"Its getting to be apparent that the
elected officials in the other two towns will do
anything they can do to quash this plan. I dont
think theres any point in doing anything more
on consolidation as long as the elected officials
in the two towns are so adamantly against it,"
Commissioner Roger Lutz declared after Mayor Carol
Whitmore presented a letter from Anna Maria Mayor
In May, commissioners instructed Whitmore to determine
how much it would cost for Holmes Beach to provide
services to all the cities after Bradenton Beach
officials voted against pursuing a consolidation
study with Holmes Beach. Voters in the two cities
had approved the study in a fall referendum.
Whitmore had asked SueLynn and Bradenton Beach Mayor
John Chappie for data for the study, but both mayors
said they would charge the city for the information
"It is believed that the city of Holmes Beach
should not be the entity gathering, compiling and
interpreting data used to determine if there is
any political benefit in the consolidation of the
Islands three cities services, let alone
the governments," SueLynn said in the letter.
Consolidation of services
In addition, Whitmore said she would no longer pursue
consolidation of services, although she supports
it because it will save the cities money.
"As far as Im concerned, Ive tried
consolidation of services at least four times, and
if they want to do it, theyre more than welcome
to, but it will be on their dime, not the city of
Holmes Beachs," Whitmore stressed. "Id
be glad to give them any information they want,
but I dont think we should be spearheading
"The very commissioner that brought this up
is the one that voted it (consolidation) down. Mr.
Miller (Anna Maria Commissioner Duke Miller) should
spend as many hours as I did trying to pull all
this information together."
Commissioner Sandy Haas Martens said Holmes Beach
officials have provided information to Bradenton
Beach officials in the past and she thought they
would reciprocate as a courtesy among cities.
"I think that our voters want to see some kind
of progression whether it be an in-depth report
or a general report saying what money could be saved,
what sense could be made of consolidation of services,"
Commissioner David Zaccagnino said. I think
our voters have spoken; we have to make the best
Commissioner Pat Morton agreed with Lutz, adding,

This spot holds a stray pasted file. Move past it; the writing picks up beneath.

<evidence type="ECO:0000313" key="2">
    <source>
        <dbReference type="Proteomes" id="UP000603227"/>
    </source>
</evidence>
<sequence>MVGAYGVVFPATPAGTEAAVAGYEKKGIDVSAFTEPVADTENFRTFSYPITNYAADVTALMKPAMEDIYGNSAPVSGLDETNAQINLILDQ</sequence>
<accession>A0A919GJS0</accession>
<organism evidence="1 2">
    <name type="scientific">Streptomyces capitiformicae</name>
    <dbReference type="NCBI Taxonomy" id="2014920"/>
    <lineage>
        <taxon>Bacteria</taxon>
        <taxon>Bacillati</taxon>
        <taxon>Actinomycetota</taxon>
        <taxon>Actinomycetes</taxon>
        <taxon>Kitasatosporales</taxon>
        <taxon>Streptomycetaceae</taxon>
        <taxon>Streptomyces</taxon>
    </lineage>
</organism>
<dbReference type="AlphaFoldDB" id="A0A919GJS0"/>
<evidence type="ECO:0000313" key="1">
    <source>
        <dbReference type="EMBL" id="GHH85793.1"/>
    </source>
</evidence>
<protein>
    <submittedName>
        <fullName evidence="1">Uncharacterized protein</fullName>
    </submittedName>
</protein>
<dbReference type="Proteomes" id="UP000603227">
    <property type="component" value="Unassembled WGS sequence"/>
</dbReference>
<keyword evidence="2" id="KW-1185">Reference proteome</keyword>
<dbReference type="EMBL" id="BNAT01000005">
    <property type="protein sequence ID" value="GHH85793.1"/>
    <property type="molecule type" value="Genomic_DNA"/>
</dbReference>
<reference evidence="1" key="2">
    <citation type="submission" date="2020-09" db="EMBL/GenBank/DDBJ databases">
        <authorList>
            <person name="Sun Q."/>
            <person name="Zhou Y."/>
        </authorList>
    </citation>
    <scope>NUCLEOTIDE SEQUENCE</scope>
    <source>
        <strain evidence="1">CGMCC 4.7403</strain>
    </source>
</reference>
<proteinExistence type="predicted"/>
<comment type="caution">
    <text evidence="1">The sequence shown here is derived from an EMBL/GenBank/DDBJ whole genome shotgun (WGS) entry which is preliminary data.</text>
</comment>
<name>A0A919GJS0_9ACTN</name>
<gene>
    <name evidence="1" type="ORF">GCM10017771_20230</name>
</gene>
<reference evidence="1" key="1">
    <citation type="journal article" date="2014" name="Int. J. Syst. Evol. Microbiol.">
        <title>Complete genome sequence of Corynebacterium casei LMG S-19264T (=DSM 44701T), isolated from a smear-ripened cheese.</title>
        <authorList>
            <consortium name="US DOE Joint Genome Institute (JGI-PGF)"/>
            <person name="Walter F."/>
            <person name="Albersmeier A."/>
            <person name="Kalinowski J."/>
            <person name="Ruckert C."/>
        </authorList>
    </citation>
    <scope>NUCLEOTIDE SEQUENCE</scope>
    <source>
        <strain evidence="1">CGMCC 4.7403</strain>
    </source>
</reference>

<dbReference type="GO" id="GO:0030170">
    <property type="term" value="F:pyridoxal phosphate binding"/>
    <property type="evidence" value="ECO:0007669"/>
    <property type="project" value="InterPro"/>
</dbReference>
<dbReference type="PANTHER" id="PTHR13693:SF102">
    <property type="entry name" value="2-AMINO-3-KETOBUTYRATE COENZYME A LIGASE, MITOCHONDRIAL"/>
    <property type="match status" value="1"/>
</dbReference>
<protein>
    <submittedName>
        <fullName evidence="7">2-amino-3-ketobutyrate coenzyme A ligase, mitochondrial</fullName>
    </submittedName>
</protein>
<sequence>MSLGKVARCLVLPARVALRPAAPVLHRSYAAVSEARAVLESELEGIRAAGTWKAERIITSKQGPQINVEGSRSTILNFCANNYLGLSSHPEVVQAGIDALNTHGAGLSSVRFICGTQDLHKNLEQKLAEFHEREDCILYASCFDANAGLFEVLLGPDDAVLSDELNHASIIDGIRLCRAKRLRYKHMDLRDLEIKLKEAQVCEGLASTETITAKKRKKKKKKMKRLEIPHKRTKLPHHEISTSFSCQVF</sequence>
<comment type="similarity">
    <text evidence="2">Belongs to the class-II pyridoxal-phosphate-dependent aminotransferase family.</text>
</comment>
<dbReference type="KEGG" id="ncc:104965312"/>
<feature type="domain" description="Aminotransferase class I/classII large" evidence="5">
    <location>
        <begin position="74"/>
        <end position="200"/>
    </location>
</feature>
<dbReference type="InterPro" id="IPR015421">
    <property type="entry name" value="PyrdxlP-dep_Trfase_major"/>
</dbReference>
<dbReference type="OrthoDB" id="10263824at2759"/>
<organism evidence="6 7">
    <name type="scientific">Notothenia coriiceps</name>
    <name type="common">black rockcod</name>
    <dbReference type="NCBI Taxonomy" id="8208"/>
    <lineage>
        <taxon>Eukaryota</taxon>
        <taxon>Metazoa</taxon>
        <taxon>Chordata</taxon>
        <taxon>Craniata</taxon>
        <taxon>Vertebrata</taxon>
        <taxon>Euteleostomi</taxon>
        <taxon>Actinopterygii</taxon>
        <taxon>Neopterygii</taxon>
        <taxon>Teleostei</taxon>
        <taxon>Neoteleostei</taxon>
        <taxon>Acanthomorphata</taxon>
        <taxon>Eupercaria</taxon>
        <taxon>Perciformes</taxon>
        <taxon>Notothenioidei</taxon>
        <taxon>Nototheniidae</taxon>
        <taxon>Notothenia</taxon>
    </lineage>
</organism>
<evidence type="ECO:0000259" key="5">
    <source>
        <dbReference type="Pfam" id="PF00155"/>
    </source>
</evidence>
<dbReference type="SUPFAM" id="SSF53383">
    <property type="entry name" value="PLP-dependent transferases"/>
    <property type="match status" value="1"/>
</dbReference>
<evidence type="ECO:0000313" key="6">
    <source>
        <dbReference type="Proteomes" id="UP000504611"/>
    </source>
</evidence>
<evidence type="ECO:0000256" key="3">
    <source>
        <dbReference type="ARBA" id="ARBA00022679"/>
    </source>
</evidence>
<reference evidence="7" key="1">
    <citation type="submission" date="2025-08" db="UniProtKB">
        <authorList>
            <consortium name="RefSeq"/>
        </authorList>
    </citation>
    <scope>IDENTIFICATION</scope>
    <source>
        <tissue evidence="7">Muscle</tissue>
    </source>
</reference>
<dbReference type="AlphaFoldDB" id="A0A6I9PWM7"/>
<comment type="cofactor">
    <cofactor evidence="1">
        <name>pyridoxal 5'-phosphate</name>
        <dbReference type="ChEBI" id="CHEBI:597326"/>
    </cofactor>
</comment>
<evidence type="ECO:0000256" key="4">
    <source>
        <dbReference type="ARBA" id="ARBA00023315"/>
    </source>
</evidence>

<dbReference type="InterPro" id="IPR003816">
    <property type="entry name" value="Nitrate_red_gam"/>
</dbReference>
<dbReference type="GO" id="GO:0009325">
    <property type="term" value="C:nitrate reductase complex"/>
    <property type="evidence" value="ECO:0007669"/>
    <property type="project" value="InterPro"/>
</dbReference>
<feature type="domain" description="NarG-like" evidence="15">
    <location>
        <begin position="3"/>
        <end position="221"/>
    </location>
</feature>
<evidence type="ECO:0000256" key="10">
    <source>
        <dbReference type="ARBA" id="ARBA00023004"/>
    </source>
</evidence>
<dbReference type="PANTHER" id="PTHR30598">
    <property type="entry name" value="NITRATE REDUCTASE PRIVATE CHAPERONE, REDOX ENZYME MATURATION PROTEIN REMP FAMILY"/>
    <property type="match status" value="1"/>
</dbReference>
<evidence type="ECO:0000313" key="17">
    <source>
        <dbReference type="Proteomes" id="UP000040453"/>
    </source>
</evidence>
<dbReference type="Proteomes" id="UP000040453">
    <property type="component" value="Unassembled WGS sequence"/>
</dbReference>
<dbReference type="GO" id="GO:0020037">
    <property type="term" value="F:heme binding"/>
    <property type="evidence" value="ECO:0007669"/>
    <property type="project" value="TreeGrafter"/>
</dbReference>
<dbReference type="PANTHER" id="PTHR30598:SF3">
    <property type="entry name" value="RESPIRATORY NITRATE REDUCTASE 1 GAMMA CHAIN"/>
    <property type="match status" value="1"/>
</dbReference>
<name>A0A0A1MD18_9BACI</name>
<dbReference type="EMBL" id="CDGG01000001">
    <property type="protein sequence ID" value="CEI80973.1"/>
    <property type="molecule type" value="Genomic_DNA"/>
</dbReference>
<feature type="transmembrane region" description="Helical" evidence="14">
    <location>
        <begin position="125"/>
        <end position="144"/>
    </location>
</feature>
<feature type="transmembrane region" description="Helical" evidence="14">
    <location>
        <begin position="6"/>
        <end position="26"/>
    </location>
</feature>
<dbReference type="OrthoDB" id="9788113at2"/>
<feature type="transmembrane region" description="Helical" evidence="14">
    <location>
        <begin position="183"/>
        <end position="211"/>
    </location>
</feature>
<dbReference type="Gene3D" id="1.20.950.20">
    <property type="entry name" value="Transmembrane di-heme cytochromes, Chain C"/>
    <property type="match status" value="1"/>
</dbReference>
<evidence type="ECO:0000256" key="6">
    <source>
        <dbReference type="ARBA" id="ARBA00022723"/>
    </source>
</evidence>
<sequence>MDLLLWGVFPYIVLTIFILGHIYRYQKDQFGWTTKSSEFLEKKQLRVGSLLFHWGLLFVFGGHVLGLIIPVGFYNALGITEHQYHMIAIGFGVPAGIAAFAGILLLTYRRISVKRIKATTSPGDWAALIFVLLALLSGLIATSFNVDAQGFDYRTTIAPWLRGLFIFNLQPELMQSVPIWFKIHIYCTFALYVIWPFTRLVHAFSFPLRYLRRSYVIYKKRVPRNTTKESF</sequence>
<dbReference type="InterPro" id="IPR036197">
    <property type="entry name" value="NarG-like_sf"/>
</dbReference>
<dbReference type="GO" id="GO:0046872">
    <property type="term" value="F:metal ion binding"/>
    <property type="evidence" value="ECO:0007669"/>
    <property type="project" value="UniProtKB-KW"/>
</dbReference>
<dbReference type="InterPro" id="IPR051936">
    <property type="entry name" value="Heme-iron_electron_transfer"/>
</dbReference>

"We have done what our voters asked us to do.
Were not going to spend a whole lot of money
if nobody else wants to do it. Its a dead
ahead idea of consolidation
By Laurie Krosney
sun staff writer
Anna Maria has taken another step towards attempting
to get services consolidated.
City Commissioner Duke Miller sent a letter to Holmes
Beach Mayor Carol Whitmore and Bradenton Beach Mayor
John Chappie urging them to participate in a "joint,
independent study to determine the feasibility of
entering into an inter-local agreement to form one
organization that would provide municipal services
to the entire Island."
In his letter, Miller acknowledged the rocky history
of the consolidation discussion.
"We in Anna Maria are aware of past mis-steps
regarding this matter. However, these are different
times. We earnestly submit that our commitment is
firm and our desire is genuine to look to the future
at a concept that can benefit the entire Island."
Anna Maria was the city that opted out of a referendum
that was put to the voters in the other two cities.
That ballot question asked whether or not the voters
would support an independent study on the consolidation
of governments. Anna Maria commissioners were opposed
to the wording of the referendum. There was a great
deal of opposition from residents about the consolidation
At the time, commissioners indicated they would
be more than willing to participate in a referendum
that included the concept of studying consolidation
Voters in the other two Island cites voted overwhelmingly
in favor of the study of the consolidation of governments.
A number of issues, not the least of which was the
lack of participation by Anna Maria, have since
stymied the consolidation study.
At their June 8 work session, commissioners asked